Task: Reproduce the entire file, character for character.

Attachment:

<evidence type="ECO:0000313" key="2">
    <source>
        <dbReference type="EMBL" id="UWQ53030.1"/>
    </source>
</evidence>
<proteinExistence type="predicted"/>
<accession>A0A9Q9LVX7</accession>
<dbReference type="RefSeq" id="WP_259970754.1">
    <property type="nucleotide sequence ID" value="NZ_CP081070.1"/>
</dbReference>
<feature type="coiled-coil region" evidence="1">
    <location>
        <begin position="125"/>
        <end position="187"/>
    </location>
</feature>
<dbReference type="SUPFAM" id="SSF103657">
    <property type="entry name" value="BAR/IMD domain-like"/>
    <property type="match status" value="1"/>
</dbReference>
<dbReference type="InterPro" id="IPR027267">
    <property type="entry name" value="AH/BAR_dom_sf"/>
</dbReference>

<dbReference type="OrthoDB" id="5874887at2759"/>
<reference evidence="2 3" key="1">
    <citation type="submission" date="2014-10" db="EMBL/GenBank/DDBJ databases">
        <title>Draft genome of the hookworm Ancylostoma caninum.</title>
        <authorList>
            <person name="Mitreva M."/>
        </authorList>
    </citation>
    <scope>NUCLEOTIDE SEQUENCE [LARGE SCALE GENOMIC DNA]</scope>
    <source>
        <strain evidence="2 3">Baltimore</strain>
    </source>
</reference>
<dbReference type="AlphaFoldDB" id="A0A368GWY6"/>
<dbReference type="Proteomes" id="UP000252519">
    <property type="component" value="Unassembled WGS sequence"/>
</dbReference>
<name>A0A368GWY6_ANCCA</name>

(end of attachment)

<evidence type="ECO:0000313" key="2">
    <source>
        <dbReference type="EMBL" id="UWQ53030.1"/>
    </source>
</evidence>
<proteinExistence type="predicted"/>
<accession>A0A9Q9LVX7</accession>
<dbReference type="RefSeq" id="WP_259970754.1">
    <property type="nucleotide sequence ID" value="NZ_CP081070.1"/>
</dbReference>
<feature type="coiled-coil region" evidence="1">
    <location>
        <begin position="125"/>
        <end position="187"/>
    </location>
</feature>
<dbReference type="SUPFAM" id="SSF103657">
    <property type="entry name" value="BAR/IMD domain-like"/>
    <property type="match status" value="1"/>
</dbReference>
<dbReference type="InterPro" id="IPR027267">
    <property type="entry name" value="AH/BAR_dom_sf"/>
</dbReference>

<dbReference type="OrthoDB" id="5874887at2759"/>
<reference evidence="2 3" key="1">
    <citation type="submission" date="2014-10" db="EMBL/GenBank/DDBJ databases">
        <title>Draft genome of the hookworm Ancylostoma caninum.</title>
        <authorList>
            <person name="Mitreva M."/>
        </authorList>
    </citation>
    <scope>NUCLEOTIDE SEQUENCE [LARGE SCALE GENOMIC DNA]</scope>
    <source>
        <strain evidence="2 3">Baltimore</strain>
    </source>
</reference>
<dbReference type="AlphaFoldDB" id="A0A368GWY6"/>
<dbReference type="Proteomes" id="UP000252519">
    <property type="component" value="Unassembled WGS sequence"/>
</dbReference>
<name>A0A368GWY6_ANCCA</name>